October 8, 2012 The report included an email praising the embattled U.S. coach, but attributed the email to the wrong speedskater. The investigator apologized for the faulty attribution, but said it did not affect the report's conclusions.
October 8, 2012 Traditional baseball autographs are getting an upgrade thanks to a new startup. For around $50, fans can get an autographed digital picture, a handwritten note and a personalized audio message from major leaguers. The company has signed up about 130 players so far.
October 8, 2012 The man who seized power in Uganda decrying other African leaders who overstayed their welcome has now been in office for 26 years. As the country turns 50, more and more Ugandans say their president has grown autocratic as he clings to power.
October 8, 2012 His plan calls for more spending on infrastructure, a tax cut for firms that hire new workers, aid to state and local governments, and a program to rebuild schools. An analyst who has studied it says the infrastructure part makes sense, but the rest is less potent.
October 8, 2012 John Gurdon and Shinya Yamanaka discovered that every cell in our body — from skin and heart to brain and lung — can reinvent itself and become any other cell type. These stem cells have vast potential for drug development, for many diseases, like Alzheimer's, muscular dystrophy and diabetes.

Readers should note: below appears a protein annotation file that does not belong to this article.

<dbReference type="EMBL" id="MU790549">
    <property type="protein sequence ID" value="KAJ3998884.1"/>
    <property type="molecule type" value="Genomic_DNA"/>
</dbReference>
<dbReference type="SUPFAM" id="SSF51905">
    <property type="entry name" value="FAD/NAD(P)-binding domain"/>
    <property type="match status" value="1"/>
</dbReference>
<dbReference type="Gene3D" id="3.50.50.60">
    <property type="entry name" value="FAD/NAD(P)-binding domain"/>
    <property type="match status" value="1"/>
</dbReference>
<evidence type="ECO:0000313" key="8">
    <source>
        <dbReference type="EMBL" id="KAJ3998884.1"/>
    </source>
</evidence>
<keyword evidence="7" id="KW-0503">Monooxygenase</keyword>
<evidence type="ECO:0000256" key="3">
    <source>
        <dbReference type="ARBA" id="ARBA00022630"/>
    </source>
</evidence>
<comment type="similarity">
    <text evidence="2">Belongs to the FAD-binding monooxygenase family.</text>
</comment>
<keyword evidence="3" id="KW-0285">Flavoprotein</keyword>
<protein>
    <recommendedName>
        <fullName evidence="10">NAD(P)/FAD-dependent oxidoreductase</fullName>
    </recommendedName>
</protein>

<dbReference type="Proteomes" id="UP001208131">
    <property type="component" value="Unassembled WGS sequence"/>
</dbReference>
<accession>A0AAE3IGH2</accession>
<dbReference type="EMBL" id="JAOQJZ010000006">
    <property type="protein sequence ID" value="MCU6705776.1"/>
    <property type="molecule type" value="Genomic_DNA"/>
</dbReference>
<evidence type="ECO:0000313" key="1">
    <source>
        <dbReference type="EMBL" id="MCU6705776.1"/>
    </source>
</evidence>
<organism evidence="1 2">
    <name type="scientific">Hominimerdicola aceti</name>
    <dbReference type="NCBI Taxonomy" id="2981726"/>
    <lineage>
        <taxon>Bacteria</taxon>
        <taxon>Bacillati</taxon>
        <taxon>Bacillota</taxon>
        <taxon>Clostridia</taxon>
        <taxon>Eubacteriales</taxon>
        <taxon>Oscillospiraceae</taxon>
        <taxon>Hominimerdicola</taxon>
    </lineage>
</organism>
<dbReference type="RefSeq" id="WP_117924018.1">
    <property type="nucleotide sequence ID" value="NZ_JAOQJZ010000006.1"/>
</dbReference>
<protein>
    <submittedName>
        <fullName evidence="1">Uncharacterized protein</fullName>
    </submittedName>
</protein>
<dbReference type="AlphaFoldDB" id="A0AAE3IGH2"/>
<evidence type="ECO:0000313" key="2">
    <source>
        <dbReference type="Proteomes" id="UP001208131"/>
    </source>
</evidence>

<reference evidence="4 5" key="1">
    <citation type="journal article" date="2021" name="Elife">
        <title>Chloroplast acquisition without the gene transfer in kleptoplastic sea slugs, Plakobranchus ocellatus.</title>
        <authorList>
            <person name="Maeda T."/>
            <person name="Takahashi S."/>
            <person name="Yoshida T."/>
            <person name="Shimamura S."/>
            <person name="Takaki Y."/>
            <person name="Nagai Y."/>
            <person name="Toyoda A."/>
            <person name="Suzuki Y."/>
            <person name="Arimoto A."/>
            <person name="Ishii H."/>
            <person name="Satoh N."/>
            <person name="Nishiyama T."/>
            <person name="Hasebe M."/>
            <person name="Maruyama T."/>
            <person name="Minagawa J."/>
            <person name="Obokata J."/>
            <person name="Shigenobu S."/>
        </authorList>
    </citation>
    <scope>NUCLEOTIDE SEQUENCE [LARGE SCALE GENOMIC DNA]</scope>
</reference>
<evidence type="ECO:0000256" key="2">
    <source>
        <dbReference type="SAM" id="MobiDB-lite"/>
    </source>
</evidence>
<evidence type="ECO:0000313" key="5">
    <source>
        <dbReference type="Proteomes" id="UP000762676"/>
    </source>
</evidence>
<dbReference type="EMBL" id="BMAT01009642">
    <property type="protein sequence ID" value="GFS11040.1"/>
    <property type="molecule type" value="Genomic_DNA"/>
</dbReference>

October 8, 2012 American apple trees used to be big. So what made them shrink? Farmers decided to use dwarfing rootstocks.
October 8, 2012 John B. Gurdon and Shinya Yamanaka discovered that mature and specialized cells "can be reprogrammed to become immature cells capable of developing into all tissues of the body," according to the Nobel committee.
October 8, 2012 Venezuelan President Hugo Chavez has beaten his most serious political challenge in years. He defeated a young former governor handily in Sunday's presidential election. With this victory, Chavez has another six years to consolidate his socialist system in the country with the world's largest oil reserves.
October 8, 2012 The intelligence community has always been in the business of forecasting the future. The question is whether tapping into publicly available data — Twitter and news feeds and blogs — can help them do that faster and more precisely. Now, a cutting-edge tech company is trying to use data to predict seminal events before they happen.
October 8, 2012 As the Berlin Wall was coming down, East Germany's secret police, the Stasi, tore up millions of files. More than two decades later, the vast array of secret papers collected by the Stasi is still in huge demand. Archivists are now using groundbreaking computer technology to reconstruct those files.